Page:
Romanian film review – Mikado & Les Films de Cannes à Bucarest
Film fans are spoilt for choice as film festival Les Films de Cannes à Bucarest kicks off in the capital with a selection of unmissable titles and Luc Dardenne among guests, and Emanuel Pârvu’s second feature as a director showing in local cinemas.
Marocco (international title Mikado) is actor Emanuel Pârvu’s second feature as a director, and one of my favourite releases of the year. A taut, clever drama, Mikado follows a seemingly small act that leads to a full-blown tragedy of classic proportions. It all starts with teenager Magda gifting a necklace to a girl at the children’s hospital where she volunteers together with her boyfriend. Her suspicious father thinks she is lying and assumes it got stolen, and his bullying actions have consequences.
Șervan Pavlu is excellent as always as the controlling father who might realize his mistake too late, and so are the entire cast. The writing is also mature enough to allow for nuance, and the pacing is fast and gripping. Not only a commentary on family constellations, morality, and a cut-throat, pragmatic society, Mikado is also a great thriller, nail-biting in its unfolding. When you think you know what may come next, it piles on more. So much so that the ending tries too hard to tie it all together and turn the tables, but it does not undermine too much the intensity of everything leading up to it.
Les Films de Cannes à Bucarest (in translation “Cannes films in Bucharest”) is an annual showcase of the prestigious festival’s selected titles. The main event is in Bucharest (21 – 30 October), with a part of the programme also travelling to Cluj (21- 23 October) and Timișoara (28 - 30 October). From this year’s winners (Ruben Östlund’s Triangle of Sadness, Park Chan-Wook’s Decision to Leave, Marie Kreutzer’s Corsage) to films selected in other fests and recent Romanian titles, this is fine, unmissable stuff.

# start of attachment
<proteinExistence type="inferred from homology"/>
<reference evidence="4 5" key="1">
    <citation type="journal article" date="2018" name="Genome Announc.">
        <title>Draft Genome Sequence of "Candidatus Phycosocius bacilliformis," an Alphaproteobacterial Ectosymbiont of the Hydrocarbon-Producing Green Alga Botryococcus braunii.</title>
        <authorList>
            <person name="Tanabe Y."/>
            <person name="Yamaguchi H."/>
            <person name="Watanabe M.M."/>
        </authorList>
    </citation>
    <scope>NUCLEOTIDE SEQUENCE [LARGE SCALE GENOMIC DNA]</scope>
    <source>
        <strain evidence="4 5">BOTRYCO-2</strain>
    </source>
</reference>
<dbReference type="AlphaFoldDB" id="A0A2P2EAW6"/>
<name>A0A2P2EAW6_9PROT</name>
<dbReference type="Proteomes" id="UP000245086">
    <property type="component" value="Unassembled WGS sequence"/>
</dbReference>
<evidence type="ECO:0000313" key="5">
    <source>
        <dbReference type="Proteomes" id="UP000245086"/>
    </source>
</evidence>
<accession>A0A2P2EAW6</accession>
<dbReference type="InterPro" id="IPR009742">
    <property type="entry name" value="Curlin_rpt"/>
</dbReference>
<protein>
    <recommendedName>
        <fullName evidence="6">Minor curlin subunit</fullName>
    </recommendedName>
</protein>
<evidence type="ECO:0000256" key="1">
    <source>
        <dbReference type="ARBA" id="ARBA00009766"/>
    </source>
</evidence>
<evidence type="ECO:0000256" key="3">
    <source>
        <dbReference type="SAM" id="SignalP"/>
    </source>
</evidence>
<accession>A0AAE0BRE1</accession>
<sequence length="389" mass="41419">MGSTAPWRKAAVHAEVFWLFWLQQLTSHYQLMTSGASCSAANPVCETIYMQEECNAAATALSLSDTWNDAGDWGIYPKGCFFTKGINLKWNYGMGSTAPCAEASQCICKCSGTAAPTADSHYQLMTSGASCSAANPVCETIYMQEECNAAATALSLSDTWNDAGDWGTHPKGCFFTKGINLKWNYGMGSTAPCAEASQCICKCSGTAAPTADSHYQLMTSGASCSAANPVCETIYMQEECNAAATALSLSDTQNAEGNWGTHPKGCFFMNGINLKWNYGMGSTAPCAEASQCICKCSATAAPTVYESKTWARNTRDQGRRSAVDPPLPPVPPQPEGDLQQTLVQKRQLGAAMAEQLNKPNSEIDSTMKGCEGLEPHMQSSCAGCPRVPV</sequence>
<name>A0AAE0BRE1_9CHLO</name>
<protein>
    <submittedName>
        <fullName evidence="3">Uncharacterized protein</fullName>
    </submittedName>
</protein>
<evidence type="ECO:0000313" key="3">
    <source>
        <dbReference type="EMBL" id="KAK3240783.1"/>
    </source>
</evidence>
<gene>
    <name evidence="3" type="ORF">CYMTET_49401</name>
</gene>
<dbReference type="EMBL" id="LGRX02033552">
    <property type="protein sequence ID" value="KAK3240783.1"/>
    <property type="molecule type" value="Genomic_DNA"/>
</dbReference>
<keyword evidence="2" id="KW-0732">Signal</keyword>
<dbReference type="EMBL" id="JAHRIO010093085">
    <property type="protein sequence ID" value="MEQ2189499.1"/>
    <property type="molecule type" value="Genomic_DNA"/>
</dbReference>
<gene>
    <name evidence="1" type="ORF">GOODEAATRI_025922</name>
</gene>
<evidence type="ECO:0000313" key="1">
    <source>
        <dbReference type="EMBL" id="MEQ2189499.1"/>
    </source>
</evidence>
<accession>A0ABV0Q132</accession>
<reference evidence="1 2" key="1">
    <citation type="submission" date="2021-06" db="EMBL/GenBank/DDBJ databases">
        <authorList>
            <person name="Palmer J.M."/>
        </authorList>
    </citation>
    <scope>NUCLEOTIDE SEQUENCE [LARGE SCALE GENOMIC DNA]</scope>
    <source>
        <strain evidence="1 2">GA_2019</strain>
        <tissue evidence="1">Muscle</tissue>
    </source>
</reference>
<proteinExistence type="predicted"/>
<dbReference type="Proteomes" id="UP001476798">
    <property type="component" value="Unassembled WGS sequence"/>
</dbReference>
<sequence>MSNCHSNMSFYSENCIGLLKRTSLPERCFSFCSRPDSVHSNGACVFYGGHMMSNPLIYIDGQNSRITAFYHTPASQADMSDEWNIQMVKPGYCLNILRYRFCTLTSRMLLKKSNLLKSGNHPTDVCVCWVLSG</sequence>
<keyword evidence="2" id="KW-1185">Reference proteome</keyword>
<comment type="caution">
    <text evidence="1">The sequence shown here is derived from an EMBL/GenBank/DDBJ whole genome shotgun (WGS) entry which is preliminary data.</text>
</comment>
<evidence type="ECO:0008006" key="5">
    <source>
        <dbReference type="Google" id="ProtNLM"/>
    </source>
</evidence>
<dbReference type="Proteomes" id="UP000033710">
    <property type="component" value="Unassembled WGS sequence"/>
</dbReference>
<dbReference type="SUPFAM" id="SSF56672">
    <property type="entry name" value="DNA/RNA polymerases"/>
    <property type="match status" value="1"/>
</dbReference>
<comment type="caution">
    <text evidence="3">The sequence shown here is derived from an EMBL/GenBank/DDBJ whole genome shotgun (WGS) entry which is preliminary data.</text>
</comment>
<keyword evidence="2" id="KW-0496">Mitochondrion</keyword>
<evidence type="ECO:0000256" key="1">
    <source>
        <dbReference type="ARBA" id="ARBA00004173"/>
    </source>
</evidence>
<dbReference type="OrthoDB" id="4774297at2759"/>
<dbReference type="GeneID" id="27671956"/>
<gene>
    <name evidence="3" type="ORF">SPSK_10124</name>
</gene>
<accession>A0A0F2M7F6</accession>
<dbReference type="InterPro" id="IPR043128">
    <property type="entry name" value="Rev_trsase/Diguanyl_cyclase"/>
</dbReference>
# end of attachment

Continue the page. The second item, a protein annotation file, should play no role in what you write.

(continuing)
The Opening Film is Alexandru Belc’s beautiful Metronom, which will be released nationally on 4 November (more on the pic in a future column). For me, the most exciting event is an homage to Belgian auteur filmmakers Jean-Pierre and Luc Dardenne. The latter will also attend and participate in a talk at cinema Elvire Popescu on 23 October at 8pm. For decades, the Dardennes have made some of the most relevant, touching films, always empathetic, insightful, and attuned to social crises and issues. Their films are called “social”, an accurate attribute but in no way expressive of how unforgettable these seemingly ‘small’ movies are. Their latest drama, Tori & Lokita, will be screened, as well as The Unknown Girl (2016) and The Kid with a Bike (2011), one of their very best, and most hopeful. The festival also pays homage to Italian filmmaker Pier Paolo Pasolini and –as it should be– to the recently-deceased Jean-Luc Godard. All great, but if you do find yourself with limited time for movies, go for the Dardennes. Their endless humanity and empathy are much needed in these times.
By Ioana Moldovan, columnist, email@example.com
(Photo: Marocco / Mikado Facebook Page)